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imageGeorge Haslam was born in Preston in 1889 to John and Elizabeth Haslam (nee Nixon). His parents married in the Church of St. George in central Preston on the 6 January, 1880.

George had two brothers and four sisters; Henry (1881), Ellen (1884), Robert (1887), Alice (1891), Emily (1893) and Elizabeth (1900).

In 1901 twelve year old George was living with his maternal Grandmother Alice Nixon at 21 Elizabeth Street in Preston while the rest of his family were living just around the corner in Bispham Street.

By 1911 George`s father had died and George had moved back in with his widowed mother, brother Robert and sisters Alice, Emily and Elizabeth. His eldest brother Robert was a joiner as his father had been prior to his death. George, Alice and Emily were all employed as cotton weavers and Elizabeth was attending school.

The nearest church to George`s home was All Saints Church on Elizabeth Street and it seems George became a prominent member of the parish. At one time he was the joint secretary of the All Saints Band of Hope and was apparently one of the most active workers on behalf of the All Saints Mission.

George also played for the the All Saints Church cricket and football teams.
After the war broke out George left his job in the spinning department of Messrs Wilding`s Alexandra Mill and went to the recruiting office in Preston to enlist. He signed his papers on the 15 September, 1914 and was allocated the service number 2538 and posted to the 1/4th Battalion.

George confirmed that he was unmarried and had no previous military experience. His medical inspection revealed that he was 5` 5” tall and was in good shape physically.

The 1/4th Battalion spent the next few months in training and then on the 4 May, 1915 they sailed for France. They had only been in France for a few weeks when word came they would be going into action in the area around Festubert.

Extract from the Battalion War History;

Wednesday, 9th June 1915 – We moved up to the trenches along the RUE DE BOIS, RUE DE L`EPINETTE, through FESTUBERT VILLAGE and down LE QUINQUE RUE, for about 800 yds and relieved the 1/7th Black Watch.

FESTUBERT was the most badly smashed village we had yet seen, there were remnants of barricades still standing in the streets, most of the houses were heavily sandbagged and some had barbed wire round them. Where the church had been, now only recognisable by the Crucifix which still stood unharmed, we turned to the left.

Thursday, 10th June – The day passed away very quietly but there were two or three very heavy thunderstorms with torrential rains which rapidly converted the trenches, the communication trenches especially into quagmires. These trenches became very dirty, in no place being less than boot-deep and in many places thigh-deep in a pestilent liquid mud.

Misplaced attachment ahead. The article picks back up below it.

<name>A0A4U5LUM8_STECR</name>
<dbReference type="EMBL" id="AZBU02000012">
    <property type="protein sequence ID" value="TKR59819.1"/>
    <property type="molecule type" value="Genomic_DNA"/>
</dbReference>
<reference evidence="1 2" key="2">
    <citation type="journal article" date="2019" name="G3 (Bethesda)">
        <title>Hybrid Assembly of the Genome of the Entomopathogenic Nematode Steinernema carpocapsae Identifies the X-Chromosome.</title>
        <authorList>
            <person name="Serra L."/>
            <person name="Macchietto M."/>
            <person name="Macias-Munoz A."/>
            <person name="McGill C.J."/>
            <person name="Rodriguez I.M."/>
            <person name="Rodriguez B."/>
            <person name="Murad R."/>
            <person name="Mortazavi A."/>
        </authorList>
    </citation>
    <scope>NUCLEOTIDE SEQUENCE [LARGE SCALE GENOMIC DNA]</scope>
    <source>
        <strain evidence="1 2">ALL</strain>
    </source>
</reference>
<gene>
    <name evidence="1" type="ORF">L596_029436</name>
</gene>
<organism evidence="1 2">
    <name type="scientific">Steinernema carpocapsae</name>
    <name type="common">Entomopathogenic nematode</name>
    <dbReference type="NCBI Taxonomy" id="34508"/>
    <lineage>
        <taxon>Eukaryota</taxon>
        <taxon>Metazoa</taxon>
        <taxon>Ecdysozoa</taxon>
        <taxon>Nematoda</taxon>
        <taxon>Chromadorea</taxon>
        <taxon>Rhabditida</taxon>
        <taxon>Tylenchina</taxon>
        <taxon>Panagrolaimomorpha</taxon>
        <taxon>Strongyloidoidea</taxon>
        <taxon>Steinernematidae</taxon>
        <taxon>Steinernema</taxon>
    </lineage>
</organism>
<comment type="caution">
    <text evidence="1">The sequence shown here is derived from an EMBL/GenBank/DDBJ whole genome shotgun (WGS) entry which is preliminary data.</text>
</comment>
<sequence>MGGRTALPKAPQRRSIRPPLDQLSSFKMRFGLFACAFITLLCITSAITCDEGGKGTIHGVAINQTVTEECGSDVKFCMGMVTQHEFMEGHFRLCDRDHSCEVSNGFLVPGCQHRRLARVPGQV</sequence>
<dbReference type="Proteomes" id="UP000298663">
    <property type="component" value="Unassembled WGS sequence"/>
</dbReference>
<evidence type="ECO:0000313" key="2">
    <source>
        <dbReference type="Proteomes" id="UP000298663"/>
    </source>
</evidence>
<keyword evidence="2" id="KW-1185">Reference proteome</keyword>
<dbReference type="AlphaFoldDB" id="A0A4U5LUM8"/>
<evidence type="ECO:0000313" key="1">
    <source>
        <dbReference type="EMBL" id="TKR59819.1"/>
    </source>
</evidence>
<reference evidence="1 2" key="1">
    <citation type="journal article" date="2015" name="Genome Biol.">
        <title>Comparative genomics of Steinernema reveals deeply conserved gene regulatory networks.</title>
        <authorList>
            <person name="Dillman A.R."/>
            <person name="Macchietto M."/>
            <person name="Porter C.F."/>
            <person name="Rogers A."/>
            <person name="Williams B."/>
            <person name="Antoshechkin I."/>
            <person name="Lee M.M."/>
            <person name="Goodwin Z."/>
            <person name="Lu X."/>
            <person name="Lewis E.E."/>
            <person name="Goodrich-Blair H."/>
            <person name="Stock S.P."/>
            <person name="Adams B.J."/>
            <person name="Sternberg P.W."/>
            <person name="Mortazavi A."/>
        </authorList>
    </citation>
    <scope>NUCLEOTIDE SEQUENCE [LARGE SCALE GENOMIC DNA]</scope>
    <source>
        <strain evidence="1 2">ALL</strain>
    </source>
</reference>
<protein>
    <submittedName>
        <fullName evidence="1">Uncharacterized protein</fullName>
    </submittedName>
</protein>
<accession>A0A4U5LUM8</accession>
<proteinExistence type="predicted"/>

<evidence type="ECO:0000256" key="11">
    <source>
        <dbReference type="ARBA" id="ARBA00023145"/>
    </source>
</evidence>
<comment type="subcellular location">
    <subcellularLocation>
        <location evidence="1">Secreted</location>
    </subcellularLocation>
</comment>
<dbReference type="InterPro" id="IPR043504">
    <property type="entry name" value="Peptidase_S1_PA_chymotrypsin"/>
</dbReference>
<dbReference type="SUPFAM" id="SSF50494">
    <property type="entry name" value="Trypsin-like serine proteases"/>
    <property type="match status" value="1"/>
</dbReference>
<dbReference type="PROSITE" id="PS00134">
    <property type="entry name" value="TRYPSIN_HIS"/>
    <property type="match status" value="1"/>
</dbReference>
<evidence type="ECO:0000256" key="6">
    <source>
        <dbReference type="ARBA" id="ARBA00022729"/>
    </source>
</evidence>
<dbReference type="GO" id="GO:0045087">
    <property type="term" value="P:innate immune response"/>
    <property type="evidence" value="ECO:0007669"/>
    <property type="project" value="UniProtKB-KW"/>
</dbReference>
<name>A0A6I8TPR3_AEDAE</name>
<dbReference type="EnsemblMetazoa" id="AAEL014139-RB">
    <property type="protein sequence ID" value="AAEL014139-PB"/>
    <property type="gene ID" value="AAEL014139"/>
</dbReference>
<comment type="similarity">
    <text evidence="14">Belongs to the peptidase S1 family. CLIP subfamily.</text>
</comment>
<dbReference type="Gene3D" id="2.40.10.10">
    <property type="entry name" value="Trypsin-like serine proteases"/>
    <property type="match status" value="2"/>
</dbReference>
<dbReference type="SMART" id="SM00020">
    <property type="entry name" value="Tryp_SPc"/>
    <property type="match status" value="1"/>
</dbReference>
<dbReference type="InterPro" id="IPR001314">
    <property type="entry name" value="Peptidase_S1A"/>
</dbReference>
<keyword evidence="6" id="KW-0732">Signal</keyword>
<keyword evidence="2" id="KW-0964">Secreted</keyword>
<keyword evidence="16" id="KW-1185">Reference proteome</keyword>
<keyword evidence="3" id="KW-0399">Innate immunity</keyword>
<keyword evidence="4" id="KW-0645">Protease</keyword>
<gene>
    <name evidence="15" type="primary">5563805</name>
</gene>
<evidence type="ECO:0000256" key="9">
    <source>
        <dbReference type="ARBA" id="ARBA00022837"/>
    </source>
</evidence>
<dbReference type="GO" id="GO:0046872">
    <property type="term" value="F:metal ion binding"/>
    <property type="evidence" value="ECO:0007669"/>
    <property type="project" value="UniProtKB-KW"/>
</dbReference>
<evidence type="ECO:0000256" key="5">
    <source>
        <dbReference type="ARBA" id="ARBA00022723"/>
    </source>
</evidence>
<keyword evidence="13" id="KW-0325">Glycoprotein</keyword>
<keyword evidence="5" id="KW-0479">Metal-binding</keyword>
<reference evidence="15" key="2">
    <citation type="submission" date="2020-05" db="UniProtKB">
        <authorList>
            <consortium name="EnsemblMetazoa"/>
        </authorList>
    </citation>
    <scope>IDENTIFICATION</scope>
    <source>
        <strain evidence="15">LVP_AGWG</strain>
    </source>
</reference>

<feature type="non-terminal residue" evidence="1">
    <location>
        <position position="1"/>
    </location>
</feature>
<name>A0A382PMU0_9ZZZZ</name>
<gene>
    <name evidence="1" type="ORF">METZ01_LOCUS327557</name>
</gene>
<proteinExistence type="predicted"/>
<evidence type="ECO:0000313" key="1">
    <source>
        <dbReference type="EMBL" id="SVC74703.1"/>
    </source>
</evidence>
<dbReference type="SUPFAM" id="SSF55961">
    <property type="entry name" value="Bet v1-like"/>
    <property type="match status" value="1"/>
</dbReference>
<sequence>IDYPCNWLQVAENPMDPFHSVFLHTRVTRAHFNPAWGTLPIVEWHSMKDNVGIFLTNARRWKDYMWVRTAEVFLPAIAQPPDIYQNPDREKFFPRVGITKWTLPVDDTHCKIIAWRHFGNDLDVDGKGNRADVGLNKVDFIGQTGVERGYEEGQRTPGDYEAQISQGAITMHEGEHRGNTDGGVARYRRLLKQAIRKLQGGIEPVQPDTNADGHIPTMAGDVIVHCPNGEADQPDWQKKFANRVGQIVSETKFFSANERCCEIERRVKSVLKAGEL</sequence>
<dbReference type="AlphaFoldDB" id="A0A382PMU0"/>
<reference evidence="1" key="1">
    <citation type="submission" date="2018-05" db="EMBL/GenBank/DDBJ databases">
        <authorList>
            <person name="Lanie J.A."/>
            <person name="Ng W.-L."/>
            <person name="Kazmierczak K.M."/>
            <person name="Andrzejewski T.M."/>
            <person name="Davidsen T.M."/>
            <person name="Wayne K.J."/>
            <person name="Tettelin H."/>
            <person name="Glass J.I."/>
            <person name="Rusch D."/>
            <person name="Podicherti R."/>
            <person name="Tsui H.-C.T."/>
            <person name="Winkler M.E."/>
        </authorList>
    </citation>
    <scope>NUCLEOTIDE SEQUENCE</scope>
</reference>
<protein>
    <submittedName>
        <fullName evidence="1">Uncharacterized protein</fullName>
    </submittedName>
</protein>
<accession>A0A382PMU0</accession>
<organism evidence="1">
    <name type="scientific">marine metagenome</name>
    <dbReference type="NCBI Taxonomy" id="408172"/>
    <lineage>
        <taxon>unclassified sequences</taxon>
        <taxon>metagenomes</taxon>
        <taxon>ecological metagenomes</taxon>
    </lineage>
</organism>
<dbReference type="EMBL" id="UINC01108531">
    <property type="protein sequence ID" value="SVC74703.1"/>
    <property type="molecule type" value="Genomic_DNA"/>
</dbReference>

Friday, 11th June – The morning was finer, but the trenches still very muddy. The Battalion was relieved unexpectedly by the 1/7th Black Watch and the Battalion marched back along the Canal to billets near LE CORNET MALO in the wood to the south of that place.

Saturday, 12th June – The day was passed in resting and cleaning up.

Sunday, 13th June – Orders were received to return to the trenches we had left on Friday night and relieve the Battalions which had relieved the 1/8th K.L. Irish and ourselves then. Though no order had been issued we all knew that the Battalion was going up for an attack.

Monday, 14th June – The Brigade had been warned for an attack, and operation orders issued from the Brigade in the morning made this clear. The whole attack was timed for 6pm on the 15th June and was to be preceded by a 48 hours bombardment. The British bombardment was persistent and, from what we could see, effective, whereas the Germans only replied sporadically with some sharp bursts of shrapnel and some high explosive shells on the communication trenches from which B and C Companies lost a few men.

Sadly, George was one of the men from `B` Company who died on the 14th June after being hit by shrapnel.

The attack scheduled for 6pm on Tuesday, 15th June went ahead as planned although the 1/4th Battalion suffered terrible casualties in which 431 men were killed, wounded or missing. In the days following the attack the local newspapers in Preston reported on the action and printed extracts from letters sent by some of the men who had survived.

In a letter to his mother at 95 Bootle Street in Preston, Private Harry Hall described the events of the night of the 15th June. At the end of his letter he also informed his mother……”I am sorry to tell you George Haslam is killed. He was killed on Monday, June 14th by shrapnel. I helped to bury the poor lad”.

George was buried in Brown`s Road Military Cemetery in Festubert. According to his service papers his family did receive some of his personal possessions although there is no record of what these were.

His family later received his 1915 Star, British War and Victory Medals which his brother Robert signed for on behalf of their mother Elizabeth.

Janet Davis
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